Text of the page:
Amazing, the day when you stop being scared, take faith, and just go back.  That's when you cross the border between what you thought you could do and what you can do.  It's great on the other side.  And that's when you realize: those teachers were right all along.  And it's okay.  They were never going to let you fall. 

Many of you heard by now that one of Bikram's senior teachers passed away last week.  Maybe it means something to you, maybe it doesn't.  I wrote about it last night here: Dedicated to Ren.  I was freaked out.  Sad.  Scared.  This just didn't seem right, that a youthful and vibrant yogi should suddenly be dead.

Death must be the ultimate unknown.  There's something back there, but we don't really know what it is.  We try really hard to figure it out.  We interrogate the people who have been nearly dead or dead for a few minutes.  We build religions.  We even try to create order and make rules: if you do this when you're alive, then this will happen when you die, and if you do that, then something else will happen.  But really, I guess the only way to know what happens after death is to experience it.  And once you've gone over that edge, you don't get to send any postcards back home.

But here's the thing.  When someone told me, "now he is everywhere at once," I knew that she was telling me the truth.  It actually felt true.  I'm not sure if that's what you would call "faith."  But maybe, maybe, just maybe... this whole "death" thing is just another instance of "don't be scared."  Maybe, when it's the right time, you just lean backwards into the unknown, and you are caught, cradled, and cared for.  Or you dissolve into stardust and light, and you go everywhere.  You disperse into your separate parts.  You remain.

Maybe that's not so scary...

Monday, January 4, 2010

Your Own Worst Enemy

"Juliana, in pirouettes you are your own worst enemy to yourself!!" ~ Awesome Russian ballet teacher to me, many years ago
Here's a fun observation on my own practice.

Yesterday morning I was super tired and uninspired in class.  I just couldn't wake myself up and wasn't really "feeling it."  (You know, with these challenges... sometimes you start strong, and sometime you start slooooow!)  I fell out of the first set of standing head to knee QUITE a few times, which is pretty much unheard of for me, and didn't even have the energy to care.  One of those classes where you do every posture, but you're mentally dragging yourself by your fingernails every time.

Usually when I feel this way it's a sign that I'm getting sick, and sure enough, I felt even crappier for the rest of the afternoon and woke up feeling like uuuuuuuuuuggggggggh.  So naturally, my aspirations for my morning practice today were low.  I went into the corner of the room and totally gave myself permission to just take a "hot nap" the entire time.

Whaddaya know - I ended up having a totally decent class!

The most interesting part of the class was the balancing series.  I had just taken everything slowly during the warm-up, being very precise, working veeeery gradually into full depth, and not thinking about anything.  Our newest teacher was leading the class, and since she is fresh from training I think she has the best dialogue at the studio right now, so I just listened to her.  My brain was off.  Too tired to bother.  And guess what?  Standing head to knee was totally successful.  No falling whatsoever in the first set, and in the second set I got my head on my knee, held it for a good long time, and somehow came out exactly the reverse of the way I went in (which is something that I still tend to fudge even on my "good" days, though I'm getting better).  And standing bow pulling, which has been SUCH a love-hate-but-mostly-hate posture for me recently, was totally fine.  I've been in this phase where I get stressed out about this posture (there are reasons, but it's a long story), and it just makes things 100 times worse.  Today I just did the freaking posture, no drama whatsoever, et voila.  Not a problem.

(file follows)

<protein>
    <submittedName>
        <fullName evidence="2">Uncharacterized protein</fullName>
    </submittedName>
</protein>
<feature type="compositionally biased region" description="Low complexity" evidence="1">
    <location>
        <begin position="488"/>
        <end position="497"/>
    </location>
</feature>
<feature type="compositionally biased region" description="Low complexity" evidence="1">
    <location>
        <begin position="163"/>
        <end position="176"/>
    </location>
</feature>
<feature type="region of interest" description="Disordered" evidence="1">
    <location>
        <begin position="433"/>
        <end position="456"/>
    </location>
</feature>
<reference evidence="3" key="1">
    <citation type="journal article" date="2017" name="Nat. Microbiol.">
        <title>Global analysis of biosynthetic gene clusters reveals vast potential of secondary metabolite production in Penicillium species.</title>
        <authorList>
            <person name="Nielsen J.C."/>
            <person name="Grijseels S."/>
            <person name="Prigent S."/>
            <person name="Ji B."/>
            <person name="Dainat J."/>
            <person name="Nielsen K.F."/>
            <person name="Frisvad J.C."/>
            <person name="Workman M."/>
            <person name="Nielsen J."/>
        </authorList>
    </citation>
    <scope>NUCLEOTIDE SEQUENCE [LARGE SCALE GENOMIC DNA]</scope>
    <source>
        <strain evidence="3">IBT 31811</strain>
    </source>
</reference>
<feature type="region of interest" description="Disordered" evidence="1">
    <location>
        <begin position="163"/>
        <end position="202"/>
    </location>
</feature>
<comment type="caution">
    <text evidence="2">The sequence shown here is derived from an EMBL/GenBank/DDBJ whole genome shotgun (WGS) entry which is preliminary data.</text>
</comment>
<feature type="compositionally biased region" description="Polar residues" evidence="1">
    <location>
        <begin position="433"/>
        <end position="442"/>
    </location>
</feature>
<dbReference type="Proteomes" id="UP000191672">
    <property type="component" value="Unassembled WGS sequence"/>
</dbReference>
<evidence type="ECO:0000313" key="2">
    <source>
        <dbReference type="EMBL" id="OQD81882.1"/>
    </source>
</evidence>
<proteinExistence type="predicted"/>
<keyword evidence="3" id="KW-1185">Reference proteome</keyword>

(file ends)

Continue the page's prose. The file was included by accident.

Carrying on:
I liked this.  It was a new way of proving an old idea: when you get your own mind out of the way, the yoga just does its work.  If you start thinking too much, you become "your own worst enemy to yourself."  (I love that redundant turn of phrase.)  Borrowing Bikram's terminology, I could rephrase that and say that "your self is the worst enemy to your Self."  Some days, you have to become a body without a brain.

Of course this only truly works if the teacher sticks to the dialogue without adding too many additions, subtractions, and incorrect "corrections"... but that is a messy topic for another day!

Friday, January 1, 2010

Here we go!

"Whatever you can do, or dream you can, begin it.  Boldness has genius, power, and magic in it." - Attributed to Goethe
For once, I am genuinely excited about the new year.  Mainly for selfish reasons.  I think this might just be the best year ever.

I'm "checking out" from grad school on Monday, and I suppose I will get a diploma in the mail at some point, or something.  I can put an M.S. behind my name if I want to.  And then I am free, to do whatever I can dream up... and I have some pretty big plans, just wait!

I'm finally, finally going to teacher training in April, come hell or high water!  I'm getting more excited about this every day (as if I weren't excited enough), because certain beloved teachers of mine are talking about being more involved in this next training and spending more time with us... I'm not gonna start any rumors, but my fingers are crossed...

And of course, the 101 day Bikram challenge launched today!  I dragged my slightly hung-over self into the 4:30pm class and did a respectable job at getting the postures done, all things considered.  I got a couple really good (and crucial) corrections in triangle last month, and now I feel like I'm doing the pose for the first time.  (So THAT'S why everyone says it is a hip opener!  Aha!!)  We're seeing a huge influx of newbies at my studio already; half of the back row had never done Bikram before.  I love having the newbies around!

Anyway, this here is kind of a placeholder blog entry, because I already did my "serious" writing for today at the Bikram 101 blog.  I will be writing there on Tuesdays and Fridays from now until April 11th.  (We are being all organized.  We'll see how long that lasts.)  Today's entry is here: DAY ONE: Just "kill your self."  Enjoy!

And of course... HAPPY NEW YEAR!!